Knowing that Success for All can achieve these outcomes is important in itself, but it is also an indication that substantial positive effects can be achieved for whole schools, and with sufficient tutors, can equal the entire achievement gaps according to socio-economic status and race. If one program can do this, why not many others?
Imagine that the federal government or other large funders decided to support the development and evaluation of several different ideas. Funders might establish a goal of increasing reading achievement by an effect size of +0.50, or as close as possible to this level, working with high-poverty schools. Funders would seek organizations that have already demonstrated success at an impressive level, but not yet +0.50, who could describe a compelling strategy to increase their impact to +0.50 or more. Depending on the programs’ accomplishments and needs, they might be funded to experiment with enhancements to their promising model. For example, they might add staff, add time (e.g., continue for multiple years), or add additional program components likely to strengthen the overall model. Once programs could demonstrate substantial outcomes in pilots, they might be funded to do a cluster randomized trial. If this experiment shows positive effects approaching +0.50 or more, the developers might receive funding for scale-up. If the outcomes are substantially positive but significantly less than +0.50, the funders might decide to help the developers make changes leading up to a second randomized experiment.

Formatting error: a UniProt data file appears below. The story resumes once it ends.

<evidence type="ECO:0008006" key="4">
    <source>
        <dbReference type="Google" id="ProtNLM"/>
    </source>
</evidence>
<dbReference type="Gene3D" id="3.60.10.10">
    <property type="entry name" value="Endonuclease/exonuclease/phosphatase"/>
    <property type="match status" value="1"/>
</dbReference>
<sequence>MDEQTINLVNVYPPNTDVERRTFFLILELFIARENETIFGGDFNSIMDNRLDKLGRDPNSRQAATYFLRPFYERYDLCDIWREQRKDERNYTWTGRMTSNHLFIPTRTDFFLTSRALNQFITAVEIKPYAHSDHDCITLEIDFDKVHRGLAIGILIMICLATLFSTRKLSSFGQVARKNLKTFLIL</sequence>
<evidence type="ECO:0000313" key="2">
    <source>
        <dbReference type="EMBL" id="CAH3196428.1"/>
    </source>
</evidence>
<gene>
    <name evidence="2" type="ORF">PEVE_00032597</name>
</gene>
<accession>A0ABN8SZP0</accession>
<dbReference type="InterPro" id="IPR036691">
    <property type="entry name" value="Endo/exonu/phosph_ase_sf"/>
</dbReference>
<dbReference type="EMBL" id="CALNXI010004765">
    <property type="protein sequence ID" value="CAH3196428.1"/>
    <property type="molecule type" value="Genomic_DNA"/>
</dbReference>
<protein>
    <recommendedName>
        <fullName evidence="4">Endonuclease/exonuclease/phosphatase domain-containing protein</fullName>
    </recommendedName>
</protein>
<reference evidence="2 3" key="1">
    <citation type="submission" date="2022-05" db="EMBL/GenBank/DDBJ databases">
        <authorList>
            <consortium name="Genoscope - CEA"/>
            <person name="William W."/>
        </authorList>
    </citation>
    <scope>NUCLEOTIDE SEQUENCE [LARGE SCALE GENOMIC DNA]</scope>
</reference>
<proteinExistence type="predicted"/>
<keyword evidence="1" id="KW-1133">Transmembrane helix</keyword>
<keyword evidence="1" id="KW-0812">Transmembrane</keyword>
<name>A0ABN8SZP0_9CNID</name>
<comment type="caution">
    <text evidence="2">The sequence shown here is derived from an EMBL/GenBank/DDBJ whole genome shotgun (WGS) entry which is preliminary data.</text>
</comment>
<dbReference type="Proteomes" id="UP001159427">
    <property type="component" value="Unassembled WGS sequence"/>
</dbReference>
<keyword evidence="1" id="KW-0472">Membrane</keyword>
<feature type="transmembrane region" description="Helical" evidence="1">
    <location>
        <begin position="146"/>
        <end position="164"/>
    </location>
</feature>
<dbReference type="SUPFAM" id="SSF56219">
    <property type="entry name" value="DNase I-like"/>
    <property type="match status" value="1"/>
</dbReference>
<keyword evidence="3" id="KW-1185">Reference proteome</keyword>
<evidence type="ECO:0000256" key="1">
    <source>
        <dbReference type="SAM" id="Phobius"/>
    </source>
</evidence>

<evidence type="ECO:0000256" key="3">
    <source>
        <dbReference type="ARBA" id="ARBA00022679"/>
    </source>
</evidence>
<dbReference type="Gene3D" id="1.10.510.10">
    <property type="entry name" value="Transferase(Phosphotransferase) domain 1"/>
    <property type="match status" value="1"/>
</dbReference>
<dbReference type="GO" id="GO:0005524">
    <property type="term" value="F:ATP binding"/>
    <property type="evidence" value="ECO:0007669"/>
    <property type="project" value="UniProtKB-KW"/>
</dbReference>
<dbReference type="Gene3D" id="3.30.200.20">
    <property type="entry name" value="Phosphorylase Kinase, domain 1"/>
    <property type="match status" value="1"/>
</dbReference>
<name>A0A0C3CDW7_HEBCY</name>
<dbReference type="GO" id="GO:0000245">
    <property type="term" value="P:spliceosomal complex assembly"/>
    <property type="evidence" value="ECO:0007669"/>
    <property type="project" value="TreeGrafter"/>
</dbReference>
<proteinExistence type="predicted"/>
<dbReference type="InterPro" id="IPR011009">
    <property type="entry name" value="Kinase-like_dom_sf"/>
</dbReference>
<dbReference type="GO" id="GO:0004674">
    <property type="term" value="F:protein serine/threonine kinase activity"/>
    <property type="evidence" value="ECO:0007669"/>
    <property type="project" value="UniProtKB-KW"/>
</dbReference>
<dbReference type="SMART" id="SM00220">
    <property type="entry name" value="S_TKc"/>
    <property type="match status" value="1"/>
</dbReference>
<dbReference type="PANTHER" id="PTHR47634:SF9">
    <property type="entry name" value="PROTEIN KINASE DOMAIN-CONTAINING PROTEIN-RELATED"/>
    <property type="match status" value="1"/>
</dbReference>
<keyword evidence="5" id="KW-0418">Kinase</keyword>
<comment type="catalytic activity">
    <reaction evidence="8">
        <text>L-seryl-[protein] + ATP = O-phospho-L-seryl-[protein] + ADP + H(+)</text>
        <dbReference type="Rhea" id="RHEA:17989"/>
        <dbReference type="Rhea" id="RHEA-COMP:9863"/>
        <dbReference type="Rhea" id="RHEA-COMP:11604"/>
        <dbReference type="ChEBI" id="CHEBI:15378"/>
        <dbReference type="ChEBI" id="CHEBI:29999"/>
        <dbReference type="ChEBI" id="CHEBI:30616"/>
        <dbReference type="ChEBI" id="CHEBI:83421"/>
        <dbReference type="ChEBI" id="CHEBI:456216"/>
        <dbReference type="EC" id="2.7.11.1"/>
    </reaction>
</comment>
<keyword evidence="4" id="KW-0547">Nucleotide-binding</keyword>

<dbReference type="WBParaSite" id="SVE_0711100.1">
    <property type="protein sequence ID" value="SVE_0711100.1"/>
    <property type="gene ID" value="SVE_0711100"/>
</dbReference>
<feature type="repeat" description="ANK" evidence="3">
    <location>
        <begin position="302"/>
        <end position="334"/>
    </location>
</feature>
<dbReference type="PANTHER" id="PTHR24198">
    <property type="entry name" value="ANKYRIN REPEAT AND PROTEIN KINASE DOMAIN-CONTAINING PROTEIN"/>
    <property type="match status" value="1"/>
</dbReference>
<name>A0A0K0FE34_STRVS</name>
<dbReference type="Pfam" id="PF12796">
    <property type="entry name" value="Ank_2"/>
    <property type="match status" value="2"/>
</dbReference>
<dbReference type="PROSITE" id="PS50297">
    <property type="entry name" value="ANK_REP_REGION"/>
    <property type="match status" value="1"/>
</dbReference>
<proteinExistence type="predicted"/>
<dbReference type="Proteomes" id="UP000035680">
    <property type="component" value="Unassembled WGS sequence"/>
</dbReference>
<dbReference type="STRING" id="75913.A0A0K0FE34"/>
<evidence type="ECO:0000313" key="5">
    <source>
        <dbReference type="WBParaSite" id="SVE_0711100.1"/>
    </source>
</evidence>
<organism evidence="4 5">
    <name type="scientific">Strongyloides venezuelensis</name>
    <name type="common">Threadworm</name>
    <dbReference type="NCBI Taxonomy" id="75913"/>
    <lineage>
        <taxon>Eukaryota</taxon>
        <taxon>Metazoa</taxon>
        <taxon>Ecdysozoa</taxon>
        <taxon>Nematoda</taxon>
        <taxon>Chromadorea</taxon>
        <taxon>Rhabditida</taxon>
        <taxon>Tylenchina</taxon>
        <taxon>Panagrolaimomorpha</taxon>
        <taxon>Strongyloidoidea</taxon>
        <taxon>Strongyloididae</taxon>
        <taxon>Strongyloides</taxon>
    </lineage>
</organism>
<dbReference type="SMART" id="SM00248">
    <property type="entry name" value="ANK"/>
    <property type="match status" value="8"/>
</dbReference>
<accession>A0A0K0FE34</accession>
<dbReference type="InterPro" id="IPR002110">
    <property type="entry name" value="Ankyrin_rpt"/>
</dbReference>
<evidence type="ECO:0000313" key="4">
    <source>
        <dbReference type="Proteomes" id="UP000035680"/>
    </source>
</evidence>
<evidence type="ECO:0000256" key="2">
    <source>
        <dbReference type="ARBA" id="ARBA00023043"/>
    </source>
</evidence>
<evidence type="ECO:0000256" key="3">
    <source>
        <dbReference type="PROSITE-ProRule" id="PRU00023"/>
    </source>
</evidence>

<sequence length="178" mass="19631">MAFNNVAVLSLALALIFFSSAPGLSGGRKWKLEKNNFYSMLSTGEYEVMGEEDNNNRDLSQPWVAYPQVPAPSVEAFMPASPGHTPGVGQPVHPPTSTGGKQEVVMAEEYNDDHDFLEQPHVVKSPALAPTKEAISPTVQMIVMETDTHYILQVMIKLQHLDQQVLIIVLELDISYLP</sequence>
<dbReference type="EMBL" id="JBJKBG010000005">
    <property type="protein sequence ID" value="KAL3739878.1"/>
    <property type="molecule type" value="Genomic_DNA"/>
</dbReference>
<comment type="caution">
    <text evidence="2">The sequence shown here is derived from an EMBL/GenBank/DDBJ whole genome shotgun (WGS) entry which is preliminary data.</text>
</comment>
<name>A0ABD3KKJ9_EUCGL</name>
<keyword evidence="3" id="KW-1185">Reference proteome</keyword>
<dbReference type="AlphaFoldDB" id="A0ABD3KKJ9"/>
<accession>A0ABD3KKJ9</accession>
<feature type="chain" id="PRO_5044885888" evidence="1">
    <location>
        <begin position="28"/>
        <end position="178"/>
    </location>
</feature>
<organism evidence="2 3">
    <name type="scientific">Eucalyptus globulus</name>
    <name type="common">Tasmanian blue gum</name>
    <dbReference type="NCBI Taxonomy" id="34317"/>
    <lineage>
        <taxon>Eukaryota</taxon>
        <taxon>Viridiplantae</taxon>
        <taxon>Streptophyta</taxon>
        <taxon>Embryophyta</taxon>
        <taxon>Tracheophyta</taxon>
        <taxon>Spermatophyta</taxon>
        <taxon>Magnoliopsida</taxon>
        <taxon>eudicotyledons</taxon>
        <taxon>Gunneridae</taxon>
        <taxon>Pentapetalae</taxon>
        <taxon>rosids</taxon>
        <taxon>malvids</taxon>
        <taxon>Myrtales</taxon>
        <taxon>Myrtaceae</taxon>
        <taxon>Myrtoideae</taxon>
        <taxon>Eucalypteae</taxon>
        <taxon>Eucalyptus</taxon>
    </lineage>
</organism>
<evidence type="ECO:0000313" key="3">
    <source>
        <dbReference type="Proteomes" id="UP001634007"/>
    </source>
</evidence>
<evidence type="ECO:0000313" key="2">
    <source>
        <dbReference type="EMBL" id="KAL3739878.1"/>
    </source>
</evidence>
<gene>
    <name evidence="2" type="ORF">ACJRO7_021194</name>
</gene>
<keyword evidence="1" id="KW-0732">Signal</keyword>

There are many details to be worked out, but the core idea could capture the imagination and energy of educators and public-spirited citizens alike. This time, we are not looking for marginal changes that can be implemented cheaply. This time, we will not quit until we have many proven, replicable programs, each of which is so powerful that it can, over a period of years, remedy the entire achievement gap. This time, we are not making changes in policy or governance and hoping for the best. This time, we are going directly to the schools where the disadvantaged kids are, and we are not declaring victory until we can guarantee such students gains that will give them the same outcomes as those of the middle class kids in the suburbs.
Perhaps the biggest idea of all is the idea that we need big ideas with big outcomes!
Anyway, this is my big plan. What’s yours?
Note: Just as I was starting on this blog, I got an email from Ulrich Boser at the Center for American Progress. CAP and the Thomas Fordham Foundation are jointly sponsoring an “Education Moonshot,” including a competition with a grand prize of $10,000 for a “moonshot idea that will revolutionize schooling and dramatically improve student outcomes.” For more on this, please visit the announcement site. Submissions are due August 1st at this online portal and involve telling them in 500 words your, well, big plan.
Borman, G., & Hewes, G. (2003). Long-term effects and cost effectiveness of Success for All. Educational Evaluation and Policy Analysis, 24 (2), 243-266.
Cheung, A., Xie, C., Zhuang, T., & Slavin, R. E. (2019). Success for All: A quantitative synthesis of evaluations. Manuscript submitted for publication.
Madden, N.A., Slavin, R.E., Karweit, N.L., Dolan, L.J., & Wasik, B.A. (1993). Success for All: Longitudinal effects of a restructuring program for inner-city elementary schools. American Educational Research Journal, 30, 123-148.
This blog was developed with support from the Laura and John Arnold Foundation. The views expressed here do not necessarily reflect those of the Foundation.